IN FOCUS6-8 min read

Commentary: The bond market marches to a different beat

Global equity prices fell and bond yields rose in the wake of a more hawkish Federal Reserve statement announcing the decision to maintain current policy settings. With more cracks appearing in the US economy and with our recession models still flashing red, we believe that the policy tightening cycle is more likely done and the next move will be rate cuts in 2024.

03/10/2023
Fixed Income Fund Commentary - different beat

Markets have closed the September quarter with equity prices lower and government bond yields significantly higher, with broad global equity and global bond indices posting negative returns over the quarter. Buoyed by the resilience in the US economy in the second quarter, equity markets continued to price a soft landing; the scenario where the Federal Reserve (Fed) successfully brings inflation back to 2% while avoiding recession. This would enable the Fed to end the tightening cycle and shift to rate cuts in 2024, benefiting equities. With victory over inflation, the soft landing narrative should also have been supportive for bond markets. However, bond markets didn’t read the same script and sovereign bond yields continued to march higher, particularly for longer dated maturities. During the quarter, higher bond yields started impacting equity valuations with prices peaking at the end of July. Equity prices continued to decline and bond yields continued to rise following the Fed’s September meeting, during which it kept policy settings unchanged as expected, accompanied by a far more hawkish statement than anticipated. While markets have called the victory over inflation, the Fed hasn’t and the message was clear; rates could be lifted again and are going to be held higher for longer.

Holes appearing in the safety net

We remain negative on the outlook for growth. Our recession models have been flagging high risk of recession in the US for some time now, but it has been the resilience of the US consumer and expansionary fiscal policy that has kept US economy stronger than we expected and seemingly immune to higher interest rates.  Thanks to COVID-19 stimulus payments, US households were able to accumulate US$1.8bn in excess savings which helped provide a buffer to these increases in prices rather than relying solely on their wages to make ends meet. Today these excess savings are mostly depleted, removing an important safety net for households. We have also seen debt levels rise, such as credit card debt per household making new highs, and deferred repayment programs end, such as the moratorium on student loan repayments, which points to a consumer becoming stretched in the coming months. The level of the US Federal budget deficit is currently close to 8% of GDP and is unprecedented – except in times of recession and war. Together with higher spending on social security, healthcare, defence, and education, President Biden has been able to push through legislation which has provided massive incentives (such as tax credits, loans and subsidies) to corporates designed to spark development of a domestic cleantech and semiconductor supply chain. This fiscal pulse is expected to decline substantially into 2024. So the two factors keeping growth above our expectations are expected to have less impact going forward. In addition, the oil price has reversed and is up 30% from its lows. Higher oil prices act as an additional tax on the consumer and will likely be a negative for growth.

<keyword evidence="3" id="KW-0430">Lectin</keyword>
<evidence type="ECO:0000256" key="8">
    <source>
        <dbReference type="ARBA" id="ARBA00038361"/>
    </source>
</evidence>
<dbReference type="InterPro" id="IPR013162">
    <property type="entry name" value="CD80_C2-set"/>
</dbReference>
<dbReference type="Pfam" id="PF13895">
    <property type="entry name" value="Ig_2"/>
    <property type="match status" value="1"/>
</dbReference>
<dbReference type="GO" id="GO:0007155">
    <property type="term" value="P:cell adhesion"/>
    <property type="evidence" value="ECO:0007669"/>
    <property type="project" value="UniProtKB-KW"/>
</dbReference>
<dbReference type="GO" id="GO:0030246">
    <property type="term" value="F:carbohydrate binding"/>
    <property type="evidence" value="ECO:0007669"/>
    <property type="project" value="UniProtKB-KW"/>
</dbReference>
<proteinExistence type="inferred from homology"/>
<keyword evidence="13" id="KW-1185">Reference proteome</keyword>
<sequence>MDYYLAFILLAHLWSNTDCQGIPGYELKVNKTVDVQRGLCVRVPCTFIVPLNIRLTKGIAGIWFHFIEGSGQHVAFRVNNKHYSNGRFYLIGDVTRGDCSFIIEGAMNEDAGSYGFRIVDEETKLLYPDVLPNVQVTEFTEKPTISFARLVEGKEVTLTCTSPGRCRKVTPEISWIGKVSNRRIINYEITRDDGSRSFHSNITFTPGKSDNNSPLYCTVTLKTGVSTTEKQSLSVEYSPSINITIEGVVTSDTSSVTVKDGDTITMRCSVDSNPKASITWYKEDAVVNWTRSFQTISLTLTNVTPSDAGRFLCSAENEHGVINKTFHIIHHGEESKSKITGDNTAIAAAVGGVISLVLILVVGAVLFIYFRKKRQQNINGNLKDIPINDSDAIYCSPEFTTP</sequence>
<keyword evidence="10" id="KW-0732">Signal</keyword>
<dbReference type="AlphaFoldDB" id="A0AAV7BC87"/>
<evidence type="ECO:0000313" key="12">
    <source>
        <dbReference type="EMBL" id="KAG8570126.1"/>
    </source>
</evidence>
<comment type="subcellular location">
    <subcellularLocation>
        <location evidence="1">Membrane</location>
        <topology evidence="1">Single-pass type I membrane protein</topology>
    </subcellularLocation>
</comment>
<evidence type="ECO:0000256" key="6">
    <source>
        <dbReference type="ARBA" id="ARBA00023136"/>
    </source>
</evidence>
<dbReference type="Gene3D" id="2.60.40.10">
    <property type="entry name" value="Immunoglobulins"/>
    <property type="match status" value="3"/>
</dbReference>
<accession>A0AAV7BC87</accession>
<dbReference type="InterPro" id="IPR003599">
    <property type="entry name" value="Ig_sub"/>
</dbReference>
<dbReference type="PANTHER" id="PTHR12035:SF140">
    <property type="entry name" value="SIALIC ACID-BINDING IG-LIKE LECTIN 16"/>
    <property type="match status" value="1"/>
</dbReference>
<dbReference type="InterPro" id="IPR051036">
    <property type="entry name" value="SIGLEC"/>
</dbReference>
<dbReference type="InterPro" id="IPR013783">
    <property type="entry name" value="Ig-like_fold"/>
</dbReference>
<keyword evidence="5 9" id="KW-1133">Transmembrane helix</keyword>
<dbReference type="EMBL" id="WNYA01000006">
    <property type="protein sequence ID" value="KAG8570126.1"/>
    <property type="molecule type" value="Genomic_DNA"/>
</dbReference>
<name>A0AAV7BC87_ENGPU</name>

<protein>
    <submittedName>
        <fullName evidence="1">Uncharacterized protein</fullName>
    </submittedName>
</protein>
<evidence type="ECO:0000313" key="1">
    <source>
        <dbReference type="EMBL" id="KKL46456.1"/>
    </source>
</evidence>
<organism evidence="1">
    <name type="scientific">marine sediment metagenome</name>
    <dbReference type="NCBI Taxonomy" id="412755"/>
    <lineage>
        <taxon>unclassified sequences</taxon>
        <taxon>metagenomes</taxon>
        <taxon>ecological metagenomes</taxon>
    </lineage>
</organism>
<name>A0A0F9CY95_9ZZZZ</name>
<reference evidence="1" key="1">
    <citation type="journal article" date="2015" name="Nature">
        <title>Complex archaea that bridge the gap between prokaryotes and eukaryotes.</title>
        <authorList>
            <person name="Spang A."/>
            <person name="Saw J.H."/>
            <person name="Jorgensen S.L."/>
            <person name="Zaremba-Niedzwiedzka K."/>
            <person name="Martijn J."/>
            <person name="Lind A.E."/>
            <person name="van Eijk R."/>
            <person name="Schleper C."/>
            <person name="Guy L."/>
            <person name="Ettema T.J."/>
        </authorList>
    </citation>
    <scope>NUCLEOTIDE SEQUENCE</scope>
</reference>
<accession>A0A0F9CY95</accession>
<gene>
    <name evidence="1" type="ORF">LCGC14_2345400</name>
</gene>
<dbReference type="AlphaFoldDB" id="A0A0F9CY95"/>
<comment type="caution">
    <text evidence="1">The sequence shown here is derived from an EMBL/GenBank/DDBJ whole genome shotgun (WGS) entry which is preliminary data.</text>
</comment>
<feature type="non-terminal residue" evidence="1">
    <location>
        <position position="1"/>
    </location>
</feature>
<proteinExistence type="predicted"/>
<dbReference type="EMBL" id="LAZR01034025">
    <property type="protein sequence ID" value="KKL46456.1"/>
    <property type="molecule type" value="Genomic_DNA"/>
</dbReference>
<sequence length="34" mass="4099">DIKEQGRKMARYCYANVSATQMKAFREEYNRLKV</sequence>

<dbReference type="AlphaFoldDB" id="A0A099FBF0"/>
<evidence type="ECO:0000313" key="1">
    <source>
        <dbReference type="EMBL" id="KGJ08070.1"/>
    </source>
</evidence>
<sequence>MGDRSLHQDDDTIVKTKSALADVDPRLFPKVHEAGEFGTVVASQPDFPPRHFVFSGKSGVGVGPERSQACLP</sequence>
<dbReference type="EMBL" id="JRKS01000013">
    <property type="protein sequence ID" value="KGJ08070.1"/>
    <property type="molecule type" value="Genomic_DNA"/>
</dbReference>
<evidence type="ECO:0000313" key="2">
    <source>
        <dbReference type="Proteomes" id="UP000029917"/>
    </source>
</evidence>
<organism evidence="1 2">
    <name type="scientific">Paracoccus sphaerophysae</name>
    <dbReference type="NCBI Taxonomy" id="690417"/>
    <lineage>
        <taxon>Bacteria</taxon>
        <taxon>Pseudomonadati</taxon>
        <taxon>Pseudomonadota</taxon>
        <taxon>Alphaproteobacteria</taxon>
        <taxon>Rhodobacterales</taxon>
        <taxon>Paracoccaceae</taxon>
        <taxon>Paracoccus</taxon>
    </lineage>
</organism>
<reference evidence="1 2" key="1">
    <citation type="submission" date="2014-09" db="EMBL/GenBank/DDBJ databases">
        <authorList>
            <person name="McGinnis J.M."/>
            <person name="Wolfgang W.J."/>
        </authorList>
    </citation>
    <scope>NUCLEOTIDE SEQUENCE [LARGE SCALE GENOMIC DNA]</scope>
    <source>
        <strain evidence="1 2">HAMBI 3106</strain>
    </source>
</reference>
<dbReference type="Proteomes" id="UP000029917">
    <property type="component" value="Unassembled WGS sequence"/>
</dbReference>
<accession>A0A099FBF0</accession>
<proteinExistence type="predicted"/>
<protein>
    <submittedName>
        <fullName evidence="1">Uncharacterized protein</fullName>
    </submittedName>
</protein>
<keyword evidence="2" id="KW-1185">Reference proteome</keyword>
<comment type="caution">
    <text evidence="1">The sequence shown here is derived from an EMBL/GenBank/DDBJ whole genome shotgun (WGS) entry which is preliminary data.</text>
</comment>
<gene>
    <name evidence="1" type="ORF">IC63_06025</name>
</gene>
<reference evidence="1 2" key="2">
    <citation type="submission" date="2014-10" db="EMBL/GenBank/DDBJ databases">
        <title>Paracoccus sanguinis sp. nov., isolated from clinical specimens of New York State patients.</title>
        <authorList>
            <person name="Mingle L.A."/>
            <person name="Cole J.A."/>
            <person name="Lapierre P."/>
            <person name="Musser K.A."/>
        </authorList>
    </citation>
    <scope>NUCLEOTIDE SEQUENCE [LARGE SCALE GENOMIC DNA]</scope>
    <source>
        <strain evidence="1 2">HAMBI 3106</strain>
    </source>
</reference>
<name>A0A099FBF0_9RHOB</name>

In Australia, evidence is growing that households are buckling under the pressure of higher interest rates. Australian retail sales growth remains tepid, and is negative over six months after adjusting for inflation, despite surging population growth via immigration. This is consistent with very depressed consumer sentiment levels. In the same vein, job vacancies data is showing the labour market continuing to soften. Whether core inflation reaches the Reserve Bank of Australia (RBA)’s implied forecast of 0.9% quarterly increases is questionable though, and this keeps a further rate hike in the frame for November’s meeting. Over the past month, shorter term interest rates have moved higher (although far less than longer term rates) with the implied probability of around 50% for another increase in 2023. In its September statement, the RBA noted “some further tightening of monetary policy may be required to ensure that inflation returns to target in a reasonable timeframe, but that will continue to depend upon the data and the evolving assessment of risks.” If the RBA does move again, this will only increase the probability of a much weaker economy in 2024 and should benefit fixed income markets in the medium term.